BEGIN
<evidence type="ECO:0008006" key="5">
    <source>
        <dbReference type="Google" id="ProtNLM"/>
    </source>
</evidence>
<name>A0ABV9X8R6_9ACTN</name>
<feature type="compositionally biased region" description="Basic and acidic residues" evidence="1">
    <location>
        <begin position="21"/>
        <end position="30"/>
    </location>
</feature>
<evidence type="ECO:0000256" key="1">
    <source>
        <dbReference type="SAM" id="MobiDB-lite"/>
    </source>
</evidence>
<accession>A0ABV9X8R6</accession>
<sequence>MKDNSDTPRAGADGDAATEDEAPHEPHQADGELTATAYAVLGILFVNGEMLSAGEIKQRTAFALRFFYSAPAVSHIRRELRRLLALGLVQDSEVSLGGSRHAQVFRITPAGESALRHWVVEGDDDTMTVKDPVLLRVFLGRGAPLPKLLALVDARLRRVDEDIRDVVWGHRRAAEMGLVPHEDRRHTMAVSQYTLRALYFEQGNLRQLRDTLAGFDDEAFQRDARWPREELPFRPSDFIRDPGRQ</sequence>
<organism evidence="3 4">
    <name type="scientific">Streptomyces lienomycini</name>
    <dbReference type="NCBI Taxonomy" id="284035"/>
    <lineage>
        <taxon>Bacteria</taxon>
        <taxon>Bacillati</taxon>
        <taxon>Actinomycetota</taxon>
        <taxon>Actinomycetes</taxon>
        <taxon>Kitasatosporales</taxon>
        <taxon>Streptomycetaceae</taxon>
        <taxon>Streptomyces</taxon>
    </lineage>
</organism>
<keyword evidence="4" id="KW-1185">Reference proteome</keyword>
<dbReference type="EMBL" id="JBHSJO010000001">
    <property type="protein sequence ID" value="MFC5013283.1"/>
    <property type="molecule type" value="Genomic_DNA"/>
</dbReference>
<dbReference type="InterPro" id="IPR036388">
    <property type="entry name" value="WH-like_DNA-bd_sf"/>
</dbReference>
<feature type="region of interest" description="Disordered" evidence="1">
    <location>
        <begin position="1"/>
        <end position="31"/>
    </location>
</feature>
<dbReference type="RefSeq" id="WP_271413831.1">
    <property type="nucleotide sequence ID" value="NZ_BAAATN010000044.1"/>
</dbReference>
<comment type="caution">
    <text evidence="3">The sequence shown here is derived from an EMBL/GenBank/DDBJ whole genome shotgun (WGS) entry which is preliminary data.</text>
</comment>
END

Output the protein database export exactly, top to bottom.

<evidence type="ECO:0008006" key="5">
    <source>
        <dbReference type="Google" id="ProtNLM"/>
    </source>
</evidence>
<name>A0ABV9X8R6_9ACTN</name>
<feature type="compositionally biased region" description="Basic and acidic residues" evidence="1">
    <location>
        <begin position="21"/>
        <end position="30"/>
    </location>
</feature>
<evidence type="ECO:0000256" key="1">
    <source>
        <dbReference type="SAM" id="MobiDB-lite"/>
    </source>
</evidence>
<accession>A0ABV9X8R6</accession>
<sequence>MKDNSDTPRAGADGDAATEDEAPHEPHQADGELTATAYAVLGILFVNGEMLSAGEIKQRTAFALRFFYSAPAVSHIRRELRRLLALGLVQDSEVSLGGSRHAQVFRITPAGESALRHWVVEGDDDTMTVKDPVLLRVFLGRGAPLPKLLALVDARLRRVDEDIRDVVWGHRRAAEMGLVPHEDRRHTMAVSQYTLRALYFEQGNLRQLRDTLAGFDDEAFQRDARWPREELPFRPSDFIRDPGRQ</sequence>
<organism evidence="3 4">
    <name type="scientific">Streptomyces lienomycini</name>
    <dbReference type="NCBI Taxonomy" id="284035"/>
    <lineage>
        <taxon>Bacteria</taxon>
        <taxon>Bacillati</taxon>
        <taxon>Actinomycetota</taxon>
        <taxon>Actinomycetes</taxon>
        <taxon>Kitasatosporales</taxon>
        <taxon>Streptomycetaceae</taxon>
        <taxon>Streptomyces</taxon>
    </lineage>
</organism>
<keyword evidence="4" id="KW-1185">Reference proteome</keyword>
<dbReference type="EMBL" id="JBHSJO010000001">
    <property type="protein sequence ID" value="MFC5013283.1"/>
    <property type="molecule type" value="Genomic_DNA"/>
</dbReference>
<dbReference type="InterPro" id="IPR036388">
    <property type="entry name" value="WH-like_DNA-bd_sf"/>
</dbReference>
<feature type="region of interest" description="Disordered" evidence="1">
    <location>
        <begin position="1"/>
        <end position="31"/>
    </location>
</feature>
<dbReference type="RefSeq" id="WP_271413831.1">
    <property type="nucleotide sequence ID" value="NZ_BAAATN010000044.1"/>
</dbReference>
<comment type="caution">
    <text evidence="3">The sequence shown here is derived from an EMBL/GenBank/DDBJ whole genome shotgun (WGS) entry which is preliminary data.</text>
</comment>